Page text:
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The sun has just shown up few minutes ago, giving some more time to think!

Good you mention the welding transformer current adjustment. The variable leakage inductance of the welder transformer will already act as an AC choke.

I might try to add/remove few turns of the secondary winding (welding transformer) to compensate for leakage inductance adjustment?

Considering the transformer leakage inductance, are you sure that distortion power factor is your dominant problem?

The gas generator works very well with high power resistive loads (water heater). You can feel it struggling hard with those 100Hz high peak currents when I connect the charger.

the welder transformer does have/ should have quite a bit of leakage when adjusted to min current

Should I set the current to minimum (max leakage) and try to rise the secondary output voltage (by adding few turns) to achieve the desired output current?
 

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It's a full wave rectifier, indeed. It's not an 100Hz pulse current (fundamental)?
 

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100 Hz DC ripple but 50 Hz input fundamental with odd harmonics at the AC input, think!
 

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I've just took off my horse glasses.. ;) You're right, I was talking about the output current shape.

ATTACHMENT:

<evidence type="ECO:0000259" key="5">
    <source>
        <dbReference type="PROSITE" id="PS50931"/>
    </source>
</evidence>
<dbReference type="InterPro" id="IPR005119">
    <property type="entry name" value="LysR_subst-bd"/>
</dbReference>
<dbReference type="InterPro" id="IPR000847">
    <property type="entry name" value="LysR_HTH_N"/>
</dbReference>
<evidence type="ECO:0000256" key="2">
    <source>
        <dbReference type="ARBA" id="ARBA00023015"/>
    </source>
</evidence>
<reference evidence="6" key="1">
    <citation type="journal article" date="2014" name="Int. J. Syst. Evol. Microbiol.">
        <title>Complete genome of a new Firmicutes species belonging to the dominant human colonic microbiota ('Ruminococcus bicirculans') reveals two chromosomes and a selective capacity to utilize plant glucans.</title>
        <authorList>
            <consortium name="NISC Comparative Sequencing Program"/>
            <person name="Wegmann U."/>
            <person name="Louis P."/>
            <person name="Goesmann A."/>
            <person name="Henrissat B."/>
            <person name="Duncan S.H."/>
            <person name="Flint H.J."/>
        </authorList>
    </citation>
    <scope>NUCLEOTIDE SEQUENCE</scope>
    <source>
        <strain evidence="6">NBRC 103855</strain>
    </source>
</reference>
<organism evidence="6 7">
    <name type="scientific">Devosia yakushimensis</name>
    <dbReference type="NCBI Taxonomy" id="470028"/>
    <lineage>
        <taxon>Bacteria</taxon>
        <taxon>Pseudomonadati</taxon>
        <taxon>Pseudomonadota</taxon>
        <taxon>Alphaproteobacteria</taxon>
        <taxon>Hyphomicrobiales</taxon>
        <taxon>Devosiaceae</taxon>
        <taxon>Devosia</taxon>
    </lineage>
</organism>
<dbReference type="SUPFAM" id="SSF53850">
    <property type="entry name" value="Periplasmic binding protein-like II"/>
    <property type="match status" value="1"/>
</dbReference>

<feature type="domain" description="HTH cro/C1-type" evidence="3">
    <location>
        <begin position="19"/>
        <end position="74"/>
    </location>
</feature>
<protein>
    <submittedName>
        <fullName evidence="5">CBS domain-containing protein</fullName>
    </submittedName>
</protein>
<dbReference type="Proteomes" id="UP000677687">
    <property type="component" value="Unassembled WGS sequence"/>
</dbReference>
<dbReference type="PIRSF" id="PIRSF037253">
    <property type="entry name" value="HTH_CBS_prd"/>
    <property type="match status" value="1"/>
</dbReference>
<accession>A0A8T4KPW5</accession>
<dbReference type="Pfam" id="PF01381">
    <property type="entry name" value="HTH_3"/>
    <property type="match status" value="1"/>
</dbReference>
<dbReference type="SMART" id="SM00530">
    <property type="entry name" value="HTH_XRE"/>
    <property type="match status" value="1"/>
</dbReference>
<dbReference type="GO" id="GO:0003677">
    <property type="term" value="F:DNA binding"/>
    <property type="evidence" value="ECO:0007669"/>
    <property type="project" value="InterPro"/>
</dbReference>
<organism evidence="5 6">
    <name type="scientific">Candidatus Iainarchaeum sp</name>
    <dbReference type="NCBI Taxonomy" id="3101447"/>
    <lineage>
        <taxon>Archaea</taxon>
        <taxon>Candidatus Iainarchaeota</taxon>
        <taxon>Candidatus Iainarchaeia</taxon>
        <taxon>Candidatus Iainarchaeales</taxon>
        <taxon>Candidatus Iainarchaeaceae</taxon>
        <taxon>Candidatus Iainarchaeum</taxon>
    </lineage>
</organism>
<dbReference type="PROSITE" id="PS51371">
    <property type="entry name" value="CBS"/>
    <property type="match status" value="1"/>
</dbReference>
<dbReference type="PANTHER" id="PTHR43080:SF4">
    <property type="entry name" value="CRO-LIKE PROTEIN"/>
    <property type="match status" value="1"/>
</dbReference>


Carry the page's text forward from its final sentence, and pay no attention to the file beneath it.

The point was that the generator it's really shaking hard when I connect the charger.

OK, I'll try the suggested solutions and I'll post the results. Thanks again for your kind support.
 

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If the generator is shaking...don't operate it until you have corrected the problem. You may actually damage it.

I've seen stator windings deformed by the uneven electromagnetic forces. And if a stator winding touches a rotating rotor, the generator will be destroyed.

Additionally the engine's bearings will be overstressed.
 

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Current peak to average ratio of the charger is inversely related to the ripple voltage and ESR of the battery and diodes.

Since the battery ESR is very low and is effectively a large capacitor ( Many Farads with low ESR in milliohms) the diode will only pulse current when the voltage exceeds the battery threshold.

It is quite possible with 10% ripple on the 24V battery you are getting Ipk/Iavg= 10. The better the battery, the lower the ESR and higher pk/avg ratio which translates into pulsed torque on the generator at twice the fundamental frequency since the full bridge is a frequency doubler.

1.5kW into 24V is over 60A average and 600A peak would be suicide to the bridge diodes and the generator.

Thus to store energy in a large series choke or lose energy in a series resistor are two brute force methods used.